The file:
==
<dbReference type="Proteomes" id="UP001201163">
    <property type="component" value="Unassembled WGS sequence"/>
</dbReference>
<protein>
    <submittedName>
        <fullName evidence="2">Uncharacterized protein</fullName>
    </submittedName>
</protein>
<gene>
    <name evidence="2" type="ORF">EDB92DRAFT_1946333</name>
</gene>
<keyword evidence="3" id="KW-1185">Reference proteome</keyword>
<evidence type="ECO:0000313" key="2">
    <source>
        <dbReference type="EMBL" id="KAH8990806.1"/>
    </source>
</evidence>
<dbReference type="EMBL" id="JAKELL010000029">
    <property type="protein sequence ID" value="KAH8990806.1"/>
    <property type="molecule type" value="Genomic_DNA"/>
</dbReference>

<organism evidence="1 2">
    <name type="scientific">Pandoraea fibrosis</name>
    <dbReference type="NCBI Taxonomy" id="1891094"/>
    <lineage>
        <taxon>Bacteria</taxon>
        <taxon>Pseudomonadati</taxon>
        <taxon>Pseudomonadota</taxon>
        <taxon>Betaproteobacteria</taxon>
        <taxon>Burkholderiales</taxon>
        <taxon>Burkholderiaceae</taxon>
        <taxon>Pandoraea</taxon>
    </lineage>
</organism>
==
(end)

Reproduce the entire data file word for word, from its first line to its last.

<dbReference type="Proteomes" id="UP001201163">
    <property type="component" value="Unassembled WGS sequence"/>
</dbReference>
<protein>
    <submittedName>
        <fullName evidence="2">Uncharacterized protein</fullName>
    </submittedName>
</protein>
<gene>
    <name evidence="2" type="ORF">EDB92DRAFT_1946333</name>
</gene>
<keyword evidence="3" id="KW-1185">Reference proteome</keyword>
<evidence type="ECO:0000313" key="2">
    <source>
        <dbReference type="EMBL" id="KAH8990806.1"/>
    </source>
</evidence>
<dbReference type="EMBL" id="JAKELL010000029">
    <property type="protein sequence ID" value="KAH8990806.1"/>
    <property type="molecule type" value="Genomic_DNA"/>
</dbReference>

<organism evidence="1 2">
    <name type="scientific">Pandoraea fibrosis</name>
    <dbReference type="NCBI Taxonomy" id="1891094"/>
    <lineage>
        <taxon>Bacteria</taxon>
        <taxon>Pseudomonadati</taxon>
        <taxon>Pseudomonadota</taxon>
        <taxon>Betaproteobacteria</taxon>
        <taxon>Burkholderiales</taxon>
        <taxon>Burkholderiaceae</taxon>
        <taxon>Pandoraea</taxon>
    </lineage>
</organism>